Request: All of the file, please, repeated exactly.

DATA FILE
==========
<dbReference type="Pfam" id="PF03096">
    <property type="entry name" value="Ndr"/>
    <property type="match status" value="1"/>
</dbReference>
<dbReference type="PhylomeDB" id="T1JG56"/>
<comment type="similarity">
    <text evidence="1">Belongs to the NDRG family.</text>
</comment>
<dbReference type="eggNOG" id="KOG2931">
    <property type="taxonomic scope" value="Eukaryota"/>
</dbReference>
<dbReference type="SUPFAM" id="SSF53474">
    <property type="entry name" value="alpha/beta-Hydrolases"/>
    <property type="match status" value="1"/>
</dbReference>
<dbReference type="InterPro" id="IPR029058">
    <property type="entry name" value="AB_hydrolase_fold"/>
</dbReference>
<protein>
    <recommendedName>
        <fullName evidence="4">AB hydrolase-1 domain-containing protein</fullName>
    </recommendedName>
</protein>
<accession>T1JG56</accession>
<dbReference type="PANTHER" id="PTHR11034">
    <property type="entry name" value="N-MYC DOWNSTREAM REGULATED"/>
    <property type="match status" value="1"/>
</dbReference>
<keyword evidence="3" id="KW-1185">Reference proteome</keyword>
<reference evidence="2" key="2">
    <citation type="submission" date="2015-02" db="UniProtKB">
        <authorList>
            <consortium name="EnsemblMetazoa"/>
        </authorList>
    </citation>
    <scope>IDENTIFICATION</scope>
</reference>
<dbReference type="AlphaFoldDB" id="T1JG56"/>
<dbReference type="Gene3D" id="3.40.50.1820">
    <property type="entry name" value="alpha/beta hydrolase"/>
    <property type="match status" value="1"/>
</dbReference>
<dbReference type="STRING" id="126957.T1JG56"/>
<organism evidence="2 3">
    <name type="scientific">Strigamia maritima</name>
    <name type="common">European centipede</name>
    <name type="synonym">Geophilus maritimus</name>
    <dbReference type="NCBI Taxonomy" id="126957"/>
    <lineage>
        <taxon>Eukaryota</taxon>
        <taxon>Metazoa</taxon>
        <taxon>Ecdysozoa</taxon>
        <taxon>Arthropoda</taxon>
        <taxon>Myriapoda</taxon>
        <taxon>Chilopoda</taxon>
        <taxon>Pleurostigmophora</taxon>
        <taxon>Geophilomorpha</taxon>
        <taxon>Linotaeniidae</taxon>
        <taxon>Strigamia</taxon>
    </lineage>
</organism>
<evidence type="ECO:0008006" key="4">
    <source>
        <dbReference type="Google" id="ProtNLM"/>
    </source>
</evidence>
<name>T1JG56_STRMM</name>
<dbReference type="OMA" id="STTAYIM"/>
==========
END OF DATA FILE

<dbReference type="Pfam" id="PF03096">
    <property type="entry name" value="Ndr"/>
    <property type="match status" value="1"/>
</dbReference>
<dbReference type="PhylomeDB" id="T1JG56"/>
<comment type="similarity">
    <text evidence="1">Belongs to the NDRG family.</text>
</comment>
<dbReference type="eggNOG" id="KOG2931">
    <property type="taxonomic scope" value="Eukaryota"/>
</dbReference>
<dbReference type="SUPFAM" id="SSF53474">
    <property type="entry name" value="alpha/beta-Hydrolases"/>
    <property type="match status" value="1"/>
</dbReference>
<dbReference type="InterPro" id="IPR029058">
    <property type="entry name" value="AB_hydrolase_fold"/>
</dbReference>
<protein>
    <recommendedName>
        <fullName evidence="4">AB hydrolase-1 domain-containing protein</fullName>
    </recommendedName>
</protein>
<accession>T1JG56</accession>
<dbReference type="PANTHER" id="PTHR11034">
    <property type="entry name" value="N-MYC DOWNSTREAM REGULATED"/>
    <property type="match status" value="1"/>
</dbReference>
<keyword evidence="3" id="KW-1185">Reference proteome</keyword>
<reference evidence="2" key="2">
    <citation type="submission" date="2015-02" db="UniProtKB">
        <authorList>
            <consortium name="EnsemblMetazoa"/>
        </authorList>
    </citation>
    <scope>IDENTIFICATION</scope>
</reference>
<dbReference type="AlphaFoldDB" id="T1JG56"/>
<dbReference type="Gene3D" id="3.40.50.1820">
    <property type="entry name" value="alpha/beta hydrolase"/>
    <property type="match status" value="1"/>
</dbReference>
<dbReference type="STRING" id="126957.T1JG56"/>
<organism evidence="2 3">
    <name type="scientific">Strigamia maritima</name>
    <name type="common">European centipede</name>
    <name type="synonym">Geophilus maritimus</name>
    <dbReference type="NCBI Taxonomy" id="126957"/>
    <lineage>
        <taxon>Eukaryota</taxon>
        <taxon>Metazoa</taxon>
        <taxon>Ecdysozoa</taxon>
        <taxon>Arthropoda</taxon>
        <taxon>Myriapoda</taxon>
        <taxon>Chilopoda</taxon>
        <taxon>Pleurostigmophora</taxon>
        <taxon>Geophilomorpha</taxon>
        <taxon>Linotaeniidae</taxon>
        <taxon>Strigamia</taxon>
    </lineage>
</organism>
<evidence type="ECO:0008006" key="4">
    <source>
        <dbReference type="Google" id="ProtNLM"/>
    </source>
</evidence>
<name>T1JG56_STRMM</name>
<dbReference type="OMA" id="STTAYIM"/>